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    More phone scams


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    Join date : 2016-08-26
    Age : 65
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    More phone scams

    Post  sinister_midget on Sat Jan 28, 2017 7:23 pm

    Don't let the title of the article mislead you. It goes deeper.

    Beware new "can you hear me" scam

    It’s not a Verizon commercial: If you receive a phone call from someone asking “can you hear me,” hang up. You’re a potential victim in the latest scam circulating around the U.S. 

    Virginia police are now warning about the scheme, which also sparked warnings by Pennsylvania authorities late last year. The “can you hear me” con is actually a variation on earlier scams aimed at getting the victim to say the word “yes” in a phone conversation. That affirmative response is recorded by the fraudster and used to authorize unwanted charges on a phone or utility bill or on a purloined credit card.

    “You say ‘yes,’ it gets recorded and they say that you have agreed to something,” said Susan Grant, director of consumer protection for the Consumer Federation of America. “I know that people think it’s impolite to hang up, but it’s a good strategy.”

    But how can you get charged if you don’t provide a payment method? The con artist already has your phone number, and many phone providers pass through third-party charges. 

    In addition, the criminal may have already collected some of your personal information -- a credit card number or cable bill, perhaps -- as the result of a data breach. When the victim disputes the charge, the crook can then counter that he or she has your assent on a recorded line.  

    What can you do? If you suspect you have already been victimized, check your credit card, phone and cable statements carefully for any unfamiliar charges. Call the billing company -- whether your credit card company or your phone provider -- and dispute anything that you didn’t authorize on purpose. If they say you have been recorded approving the charge and you have no recollection of that, ask for proof.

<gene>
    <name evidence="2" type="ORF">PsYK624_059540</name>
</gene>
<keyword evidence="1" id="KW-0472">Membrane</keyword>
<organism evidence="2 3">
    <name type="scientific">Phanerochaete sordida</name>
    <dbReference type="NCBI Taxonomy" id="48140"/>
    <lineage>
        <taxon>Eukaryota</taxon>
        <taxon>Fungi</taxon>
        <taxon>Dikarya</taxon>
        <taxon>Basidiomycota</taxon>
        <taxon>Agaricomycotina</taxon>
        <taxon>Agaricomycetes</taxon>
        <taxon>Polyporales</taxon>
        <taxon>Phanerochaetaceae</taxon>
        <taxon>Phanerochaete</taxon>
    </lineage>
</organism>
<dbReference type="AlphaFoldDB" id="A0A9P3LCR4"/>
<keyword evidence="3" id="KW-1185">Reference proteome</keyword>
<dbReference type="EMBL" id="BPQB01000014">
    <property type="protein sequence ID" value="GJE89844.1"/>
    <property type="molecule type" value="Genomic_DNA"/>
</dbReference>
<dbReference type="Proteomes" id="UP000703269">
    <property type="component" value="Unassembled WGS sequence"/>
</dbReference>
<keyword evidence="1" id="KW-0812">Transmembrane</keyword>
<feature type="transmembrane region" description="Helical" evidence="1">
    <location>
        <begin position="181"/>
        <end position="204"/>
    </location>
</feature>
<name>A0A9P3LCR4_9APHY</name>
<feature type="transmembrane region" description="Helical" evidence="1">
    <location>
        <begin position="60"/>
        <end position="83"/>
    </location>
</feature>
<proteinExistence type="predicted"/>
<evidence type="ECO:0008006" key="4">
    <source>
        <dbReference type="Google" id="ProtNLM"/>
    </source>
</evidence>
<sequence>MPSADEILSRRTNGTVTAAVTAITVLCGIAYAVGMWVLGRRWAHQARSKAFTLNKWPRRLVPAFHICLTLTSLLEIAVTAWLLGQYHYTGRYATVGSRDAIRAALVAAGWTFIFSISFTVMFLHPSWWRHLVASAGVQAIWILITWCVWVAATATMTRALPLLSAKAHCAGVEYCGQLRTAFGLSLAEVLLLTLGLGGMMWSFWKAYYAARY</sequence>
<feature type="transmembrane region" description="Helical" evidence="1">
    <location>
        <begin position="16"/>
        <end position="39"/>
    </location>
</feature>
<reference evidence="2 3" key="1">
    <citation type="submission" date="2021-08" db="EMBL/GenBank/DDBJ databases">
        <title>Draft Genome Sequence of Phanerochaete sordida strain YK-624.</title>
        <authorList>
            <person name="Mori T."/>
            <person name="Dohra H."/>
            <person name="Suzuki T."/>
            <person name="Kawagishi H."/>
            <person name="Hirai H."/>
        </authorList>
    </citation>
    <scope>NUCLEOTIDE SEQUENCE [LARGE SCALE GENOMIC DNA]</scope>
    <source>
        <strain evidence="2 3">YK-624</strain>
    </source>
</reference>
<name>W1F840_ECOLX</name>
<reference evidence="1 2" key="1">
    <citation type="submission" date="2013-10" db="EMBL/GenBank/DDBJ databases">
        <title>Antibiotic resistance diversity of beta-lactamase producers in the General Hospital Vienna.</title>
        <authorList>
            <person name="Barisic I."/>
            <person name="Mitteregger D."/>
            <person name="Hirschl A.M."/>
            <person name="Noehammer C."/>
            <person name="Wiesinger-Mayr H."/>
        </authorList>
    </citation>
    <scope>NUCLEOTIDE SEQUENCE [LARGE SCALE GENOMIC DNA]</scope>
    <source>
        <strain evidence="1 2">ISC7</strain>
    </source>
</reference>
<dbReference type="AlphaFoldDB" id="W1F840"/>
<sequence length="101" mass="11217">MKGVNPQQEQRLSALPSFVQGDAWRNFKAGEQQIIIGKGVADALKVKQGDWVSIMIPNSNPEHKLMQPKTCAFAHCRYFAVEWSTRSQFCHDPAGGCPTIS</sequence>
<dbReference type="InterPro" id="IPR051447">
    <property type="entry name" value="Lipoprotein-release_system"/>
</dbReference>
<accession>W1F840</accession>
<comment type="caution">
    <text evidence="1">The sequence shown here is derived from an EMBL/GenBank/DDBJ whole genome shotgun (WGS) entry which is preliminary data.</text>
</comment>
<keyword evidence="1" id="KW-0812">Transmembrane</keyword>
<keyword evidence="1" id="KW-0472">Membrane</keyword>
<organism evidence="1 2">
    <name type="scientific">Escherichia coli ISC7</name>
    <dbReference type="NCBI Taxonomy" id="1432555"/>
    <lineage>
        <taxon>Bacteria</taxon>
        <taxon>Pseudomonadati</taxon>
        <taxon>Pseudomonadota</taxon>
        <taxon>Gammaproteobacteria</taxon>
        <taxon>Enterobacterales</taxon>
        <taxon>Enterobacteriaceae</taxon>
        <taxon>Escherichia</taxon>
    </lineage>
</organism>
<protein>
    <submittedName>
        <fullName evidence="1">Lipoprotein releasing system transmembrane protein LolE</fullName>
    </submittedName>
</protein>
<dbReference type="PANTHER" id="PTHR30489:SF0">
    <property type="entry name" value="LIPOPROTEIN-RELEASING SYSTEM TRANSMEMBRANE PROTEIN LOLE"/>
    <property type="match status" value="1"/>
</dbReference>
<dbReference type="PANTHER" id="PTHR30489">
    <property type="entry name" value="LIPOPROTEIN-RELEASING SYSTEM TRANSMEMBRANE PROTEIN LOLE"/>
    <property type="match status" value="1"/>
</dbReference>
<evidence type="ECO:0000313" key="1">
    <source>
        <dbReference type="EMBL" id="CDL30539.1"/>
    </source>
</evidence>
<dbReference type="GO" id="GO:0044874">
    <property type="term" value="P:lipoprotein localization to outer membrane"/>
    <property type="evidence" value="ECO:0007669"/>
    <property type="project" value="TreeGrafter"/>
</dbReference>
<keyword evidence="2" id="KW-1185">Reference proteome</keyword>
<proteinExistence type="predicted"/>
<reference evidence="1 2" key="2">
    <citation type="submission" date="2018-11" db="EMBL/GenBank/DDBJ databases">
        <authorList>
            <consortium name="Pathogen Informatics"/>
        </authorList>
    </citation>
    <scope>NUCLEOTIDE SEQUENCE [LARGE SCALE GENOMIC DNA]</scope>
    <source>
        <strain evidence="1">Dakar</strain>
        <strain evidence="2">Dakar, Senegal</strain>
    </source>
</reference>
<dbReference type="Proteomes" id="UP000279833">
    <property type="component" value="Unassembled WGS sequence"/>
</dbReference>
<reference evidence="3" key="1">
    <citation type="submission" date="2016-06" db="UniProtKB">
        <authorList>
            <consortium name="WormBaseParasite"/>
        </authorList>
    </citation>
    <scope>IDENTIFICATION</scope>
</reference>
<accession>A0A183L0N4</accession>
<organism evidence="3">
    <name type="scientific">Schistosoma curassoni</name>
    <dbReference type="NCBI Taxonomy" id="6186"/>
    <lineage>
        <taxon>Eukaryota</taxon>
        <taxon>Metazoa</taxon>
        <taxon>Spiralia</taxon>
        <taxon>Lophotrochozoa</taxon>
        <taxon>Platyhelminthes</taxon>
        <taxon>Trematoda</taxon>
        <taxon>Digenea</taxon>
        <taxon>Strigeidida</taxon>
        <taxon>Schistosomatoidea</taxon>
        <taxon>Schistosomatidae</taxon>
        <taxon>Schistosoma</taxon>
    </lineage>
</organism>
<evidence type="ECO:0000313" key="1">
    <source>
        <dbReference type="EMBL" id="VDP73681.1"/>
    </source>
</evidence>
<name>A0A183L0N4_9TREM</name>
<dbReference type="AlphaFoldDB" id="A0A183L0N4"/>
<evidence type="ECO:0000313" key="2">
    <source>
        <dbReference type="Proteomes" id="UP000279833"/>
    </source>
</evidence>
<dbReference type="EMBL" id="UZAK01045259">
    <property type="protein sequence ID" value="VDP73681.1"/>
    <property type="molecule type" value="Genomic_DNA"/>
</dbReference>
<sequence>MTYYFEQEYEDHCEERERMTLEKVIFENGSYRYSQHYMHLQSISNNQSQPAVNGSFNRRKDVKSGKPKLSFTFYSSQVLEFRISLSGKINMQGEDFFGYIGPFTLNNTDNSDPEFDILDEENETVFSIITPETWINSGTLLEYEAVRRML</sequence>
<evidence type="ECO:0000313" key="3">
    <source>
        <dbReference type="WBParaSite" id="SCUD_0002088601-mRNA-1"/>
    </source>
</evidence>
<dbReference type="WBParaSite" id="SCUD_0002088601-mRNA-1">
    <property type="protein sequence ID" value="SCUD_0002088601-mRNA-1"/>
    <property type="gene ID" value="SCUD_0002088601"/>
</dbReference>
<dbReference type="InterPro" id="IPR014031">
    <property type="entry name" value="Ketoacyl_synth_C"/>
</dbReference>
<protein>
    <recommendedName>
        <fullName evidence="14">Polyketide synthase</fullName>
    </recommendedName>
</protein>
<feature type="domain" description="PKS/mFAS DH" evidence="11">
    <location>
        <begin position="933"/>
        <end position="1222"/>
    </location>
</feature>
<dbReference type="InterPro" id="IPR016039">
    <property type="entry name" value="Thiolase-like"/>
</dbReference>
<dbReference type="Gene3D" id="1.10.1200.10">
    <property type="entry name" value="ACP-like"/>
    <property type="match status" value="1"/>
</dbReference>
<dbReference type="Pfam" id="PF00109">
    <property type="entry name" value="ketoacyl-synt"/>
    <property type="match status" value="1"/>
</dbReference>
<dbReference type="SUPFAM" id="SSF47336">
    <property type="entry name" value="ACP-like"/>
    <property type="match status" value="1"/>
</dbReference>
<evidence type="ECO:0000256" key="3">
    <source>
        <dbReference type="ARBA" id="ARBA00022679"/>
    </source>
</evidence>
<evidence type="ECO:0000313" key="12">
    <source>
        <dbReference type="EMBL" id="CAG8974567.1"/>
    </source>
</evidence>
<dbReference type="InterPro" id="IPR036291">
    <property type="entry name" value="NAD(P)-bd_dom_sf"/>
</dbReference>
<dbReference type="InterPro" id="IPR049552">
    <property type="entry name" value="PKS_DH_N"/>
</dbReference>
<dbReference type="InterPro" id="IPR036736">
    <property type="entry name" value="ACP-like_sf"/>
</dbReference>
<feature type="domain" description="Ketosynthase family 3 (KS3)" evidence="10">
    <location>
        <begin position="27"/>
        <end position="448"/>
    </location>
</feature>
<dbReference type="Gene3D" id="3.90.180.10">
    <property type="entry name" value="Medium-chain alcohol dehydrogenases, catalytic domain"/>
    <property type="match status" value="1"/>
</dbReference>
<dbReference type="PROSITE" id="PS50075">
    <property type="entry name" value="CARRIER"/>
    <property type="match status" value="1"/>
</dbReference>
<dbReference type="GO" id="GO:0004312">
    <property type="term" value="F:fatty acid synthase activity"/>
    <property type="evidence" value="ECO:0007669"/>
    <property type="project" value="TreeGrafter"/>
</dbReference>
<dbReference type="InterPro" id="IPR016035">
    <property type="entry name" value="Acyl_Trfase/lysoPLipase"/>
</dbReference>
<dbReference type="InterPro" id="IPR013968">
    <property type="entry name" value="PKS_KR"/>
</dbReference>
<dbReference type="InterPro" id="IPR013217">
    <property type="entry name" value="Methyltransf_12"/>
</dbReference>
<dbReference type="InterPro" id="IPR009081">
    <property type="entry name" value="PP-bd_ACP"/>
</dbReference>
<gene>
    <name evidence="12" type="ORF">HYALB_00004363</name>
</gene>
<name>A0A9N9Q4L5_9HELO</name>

If you need help disputing an unauthorized credit card charge, contact the Federal Trade Commission. If the charge hit your phone bill, the Federal Communications Commission regulates phone bill “cramming.”

    If you have not yet been victimized, the best way to avoid telemarketing calls from con artists is to sign up for a free blocking service, such as Nomorobo, or simply let calls from unfamiliar numbers go to your answering machine. Scammers rarely leave a message.

    NomoRobo is iPhone only. I suggest TrueCaller on Android. Even then use caution since TrueCaller relies on people reporting scammers. If you're the first or an early victim there won't be anything in the database to flag the call.

    I use Tracfone. I have no idea if they'll even accept additional charges this way. But it doesn't matter because I generally don't get that sort of thing when I'm home other than fake IRS agents. The ones I get while driving (using bluetooth, of course) almost never start off as a yes/no question. Plus I hang up on them at the first sign it's a sales pitch or is going to turn into a long call. Too busy for that garbage when I'm driving.

    Since I use TrueCaller most of the trash I don't want gets blocked on the first try. The few that don't won't get through a second time, though, because I put a block on them as soon as possible after the call.


    Re: More phone scams

    Post  Guest on Mon Jan 30, 2017 4:44 pm

    Good to know, thanks....

      Current date/time is Wed Jul 18, 2018 11:46 am